Friday, December 12, 2014

Back in action: Catch-up (1): Leighton Hay; Ontario; Freed after more than 12 years behind bars following scientific testing of hairs - following a Supreme Court of Canada decision and prosecutor's decision to terminate the case. (Another important victory for the Canadian-based Association in Defence of the Wrongly Convicted. (AIDWYC); HL.)

PUBLISHER'S NOTE: BACK IN ACTION: (1):  The Charles Smith Blog is back in action after your erstwhile publisher spent a glorious two months spent wandering through Vietnam, Cambodia, Laos, Myanmar and Japan. Over the next couple of weeks or so I will update readers on developments which occurred in my absence. I am starting with the Ontario case of Leighton Hay who has been freed after spending  12 1/2 years in prison on  a murder conviction which centered on the  issue as to whether, as the prosecutors argued, Hay had taken a haircut between the crime and his arrest. The best account of the case I have found was published  by The Association in Defence of the Wrongly Convicted shortly before the first degree murder prosecution was to be terminated on November 28, 2014.

Harold Levy; Publisher; The Charles Smith Blog.

STORY: News release published by The Association in Defence of The Wrongly convicted  on November 27, 2014, under the heading "Leighton Hay to be released from court after 12  1/2 years in jail for a murder he didn't commit."

GIST:  "AIDWYC lawyers decided to seek scientific testing of the hairs found in the home to see whether they really came from the supposed haircut. They asked Mr. Tony Tessarolo, the Director of the Centre of Forensic Sciences (the Centre) whether microscopic examination of the hairs could determine if they were hairs from a haircut or hairs from the shave of a beard. Mr. Tessarolo agreed to have the Centre conduct an examination of the hairs. The Crown opposed this testing and refused to allow the Centre to examine the hairs. AIDWYC then brought a motion before the Supreme Court of Canada for an order that the exhibits be released to the Centre. The Supreme Court of Canada made this order on November 18, 2010. The examination was conducted by the Centre’s scientist Ms. Joanne Almer, and was monitored by two outside experts, one retained by the defence and the other by the Crown. The scientists found that the hairs were from a facial shave “to a reasonable degree of scientific certainty” and were not from a haircut. The prosecution theory that Leighton had shaved his head to disguise his appearance evaporated. He could not have been the gunman with the two inch picky dreads described by the Crown witness. Following this scientific consensus, AIDWYC resolved that Mr. Hay was innocent and had been wrongly convicted. Armed with this new scientific evidence, counsel for AIDWYC presented Leighton’s case to the Supreme Court of Canada in April, 2013.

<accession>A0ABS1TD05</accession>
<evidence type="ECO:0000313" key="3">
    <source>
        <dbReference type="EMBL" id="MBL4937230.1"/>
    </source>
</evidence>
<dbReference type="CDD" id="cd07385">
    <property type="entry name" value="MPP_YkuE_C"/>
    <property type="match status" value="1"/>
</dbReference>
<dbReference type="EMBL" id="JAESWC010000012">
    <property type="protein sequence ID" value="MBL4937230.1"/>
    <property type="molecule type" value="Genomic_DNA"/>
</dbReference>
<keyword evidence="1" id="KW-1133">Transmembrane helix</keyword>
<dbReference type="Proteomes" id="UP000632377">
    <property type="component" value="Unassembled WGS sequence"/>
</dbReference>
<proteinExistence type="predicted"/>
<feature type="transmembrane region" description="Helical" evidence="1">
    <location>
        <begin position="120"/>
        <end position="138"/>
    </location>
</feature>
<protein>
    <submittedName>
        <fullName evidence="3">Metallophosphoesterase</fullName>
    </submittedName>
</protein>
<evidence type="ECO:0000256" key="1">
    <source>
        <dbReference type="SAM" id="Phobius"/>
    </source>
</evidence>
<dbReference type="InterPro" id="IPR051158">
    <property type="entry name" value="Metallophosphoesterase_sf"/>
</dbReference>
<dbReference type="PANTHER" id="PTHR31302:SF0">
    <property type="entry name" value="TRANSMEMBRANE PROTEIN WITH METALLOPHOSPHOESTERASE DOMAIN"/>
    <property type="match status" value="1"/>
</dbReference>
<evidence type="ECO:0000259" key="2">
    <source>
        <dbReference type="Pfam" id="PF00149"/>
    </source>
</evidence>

In a lengthy and incisive judgment, delivered on November 8, 2013, the Supreme Court of Canada admitted the scientific evidence, quashed Leighton’s conviction and ordered a new trial for him. ”

The entire release can be found at:

Dear Reader. Keep your eye on the Charles Smith Blog. We are following this case.
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The Toronto Star, my previous employer for more than twenty incredible years, has put considerable effort into exposing the harm caused by Dr. Charles Smith and his protectors - and into pushing for reform of Ontario's forensic pediatric pathology system. The Star has a "topic" section which focuses on recent stories related to Dr. Charles Smith. It can be found at:

Information on "The Charles Smith Blog Award"- and its nomination process - can be found at:
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Harold Levy: Publisher; The Charles Smith Blog;